Politicization of the Obama Justice Department

Ed Lasky
First the nod and wink that permits the New Black Panther Party to escape from penalties for intimidating voters during last year's election. Now we have Obama's Justice Department choosing to use its time to investigate acting U.S. Attorney Ralph Marr Jr. for his comments regarding corruption in New Jersey, a heavily Democratic state whose Democratic governor, Jon Corzine, faces political problems.

Donald Lambro of the Washington Times reports:

Reports that President Obama's Justice Department has begun an "internal ethics investigation" into acting U.S. Attorney Ralph J. Marra Jr.'s remarks about the root causes of corruption in New Jersey raised suspicions in certain political circles last week.

Associated Press reported that the department's obscure Office of Professional Responsibility was investigating comments made by Mr. Marra about the depth of corruption in the state that some officials think may have crossed the line into politics. But some outside observers think it may be the department's actions that were motivated by politics.

Mr. Marra is continuing the sweeping federal corruption investigation that late last month led to the arrests of 44 people, 29 of whom were elected or public officials. The arrests were part of a long-term anti-corruption crusade begun by U.S. Attorney Christopher J. Christie, who resigned his post in December to run against embattled Democratic Gov. Jon Corzine.

Official corruption in the state has become a huge political issue that threatens Mr. Corzine's bid for re-election to a second term in November. Polls show Mr. Christie, who convicted 130 public officials over his seven-year tenure, has been leading him by double digits for months.

Mr. Corzine's problem is how to defuse the corruption issue. Enter the Justice Department, which AP says has launched an investigation into Mr. Marra "over public comments that may have helped his ex-boss' campaign for governor," referring to Mr. Christie. The AP story is based on Justice Department officials "who spoke on condition of anonymity." The department itself refuses to comment on it one way or the other.

Politicizing the justice Department? Where is the outrage?

First the nod and wink that permits the New Black Panther Party to escape from penalties for intimidating voters during last year's election. Now we have Obama's Justice Department choosing to use its time to investigate acting U.S. Attorney Ralph Marr Jr. for his comments regarding corruption in New Jersey, a heavily Democratic state whose Democratic governor, Jon Corzine, faces political problems.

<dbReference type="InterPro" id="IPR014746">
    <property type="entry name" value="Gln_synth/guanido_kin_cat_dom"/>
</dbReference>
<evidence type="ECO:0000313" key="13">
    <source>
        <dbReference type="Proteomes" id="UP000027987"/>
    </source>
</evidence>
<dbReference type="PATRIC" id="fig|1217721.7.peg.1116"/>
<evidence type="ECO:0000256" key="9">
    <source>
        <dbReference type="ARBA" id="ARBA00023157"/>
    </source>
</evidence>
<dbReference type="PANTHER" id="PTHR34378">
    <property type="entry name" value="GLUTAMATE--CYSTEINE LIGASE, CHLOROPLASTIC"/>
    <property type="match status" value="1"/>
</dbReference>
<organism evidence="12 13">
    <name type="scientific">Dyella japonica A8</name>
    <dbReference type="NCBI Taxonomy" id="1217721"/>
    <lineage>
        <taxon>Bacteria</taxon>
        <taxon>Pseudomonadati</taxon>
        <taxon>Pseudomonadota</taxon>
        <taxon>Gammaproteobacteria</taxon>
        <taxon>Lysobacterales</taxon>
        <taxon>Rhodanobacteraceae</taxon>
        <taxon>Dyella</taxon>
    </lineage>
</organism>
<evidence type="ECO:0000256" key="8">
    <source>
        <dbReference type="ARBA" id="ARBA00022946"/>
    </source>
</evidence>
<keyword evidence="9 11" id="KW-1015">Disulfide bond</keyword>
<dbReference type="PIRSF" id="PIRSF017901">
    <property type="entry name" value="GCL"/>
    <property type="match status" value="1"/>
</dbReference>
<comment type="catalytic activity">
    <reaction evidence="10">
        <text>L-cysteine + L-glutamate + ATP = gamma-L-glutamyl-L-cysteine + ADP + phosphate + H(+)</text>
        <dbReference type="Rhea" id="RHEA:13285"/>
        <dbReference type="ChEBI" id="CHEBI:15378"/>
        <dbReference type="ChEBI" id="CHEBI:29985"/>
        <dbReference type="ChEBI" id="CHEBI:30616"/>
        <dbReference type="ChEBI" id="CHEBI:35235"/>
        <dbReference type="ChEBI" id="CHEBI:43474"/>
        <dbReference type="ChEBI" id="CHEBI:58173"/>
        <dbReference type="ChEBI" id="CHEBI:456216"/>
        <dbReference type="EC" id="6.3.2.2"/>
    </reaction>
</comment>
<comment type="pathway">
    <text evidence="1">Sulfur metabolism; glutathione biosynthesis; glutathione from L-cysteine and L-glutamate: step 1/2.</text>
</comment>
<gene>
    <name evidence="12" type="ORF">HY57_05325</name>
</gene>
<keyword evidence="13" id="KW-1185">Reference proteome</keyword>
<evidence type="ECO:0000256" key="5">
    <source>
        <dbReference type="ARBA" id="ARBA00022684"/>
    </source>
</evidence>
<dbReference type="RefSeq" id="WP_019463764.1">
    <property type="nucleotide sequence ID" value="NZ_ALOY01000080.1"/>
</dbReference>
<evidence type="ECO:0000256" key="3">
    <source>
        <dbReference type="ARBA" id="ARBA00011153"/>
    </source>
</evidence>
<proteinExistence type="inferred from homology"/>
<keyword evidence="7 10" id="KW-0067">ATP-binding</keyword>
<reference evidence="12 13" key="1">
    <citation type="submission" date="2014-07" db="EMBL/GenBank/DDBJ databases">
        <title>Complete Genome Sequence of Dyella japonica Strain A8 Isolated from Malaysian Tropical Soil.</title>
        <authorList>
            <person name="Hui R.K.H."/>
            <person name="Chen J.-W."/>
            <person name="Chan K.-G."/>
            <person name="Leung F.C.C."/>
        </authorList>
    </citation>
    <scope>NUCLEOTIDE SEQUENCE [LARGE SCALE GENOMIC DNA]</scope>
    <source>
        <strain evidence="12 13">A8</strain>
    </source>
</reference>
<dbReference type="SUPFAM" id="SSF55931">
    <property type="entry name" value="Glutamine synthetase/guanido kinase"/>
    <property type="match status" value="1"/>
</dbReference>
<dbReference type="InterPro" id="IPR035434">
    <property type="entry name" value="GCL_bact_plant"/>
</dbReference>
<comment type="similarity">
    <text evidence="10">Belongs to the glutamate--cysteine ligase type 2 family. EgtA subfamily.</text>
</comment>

Donald Lambro of the Washington Times reports:

Reports that President Obama's Justice Department has begun an "internal ethics investigation" into acting U.S. Attorney Ralph J. Marra Jr.'s remarks about the root causes of corruption in New Jersey raised suspicions in certain political circles last week.

Associated Press reported that the department's obscure Office of Professional Responsibility was investigating comments made by Mr. Marra about the depth of corruption in the state that some officials think may have crossed the line into politics. But some outside observers think it may be the department's actions that were motivated by politics.

Mr. Marra is continuing the sweeping federal corruption investigation that late last month led to the arrests of 44 people, 29 of whom were elected or public officials. The arrests were part of a long-term anti-corruption crusade begun by U.S. Attorney Christopher J. Christie, who resigned his post in December to run against embattled Democratic Gov. Jon Corzine.

Official corruption in the state has become a huge political issue that threatens Mr. Corzine's bid for re-election to a second term in November. Polls show Mr. Christie, who convicted 130 public officials over his seven-year tenure, has been leading him by double digits for months.

Mr. Corzine's problem is how to defuse the corruption issue. Enter the Justice Department, which AP says has launched an investigation into Mr. Marra "over public comments that may have helped his ex-boss' campaign for governor," referring to Mr. Christie. The AP story is based on Justice Department officials "who spoke on condition of anonymity." The department itself refuses to comment on it one way or the other.

Politicizing the justice Department? Where is the outrage?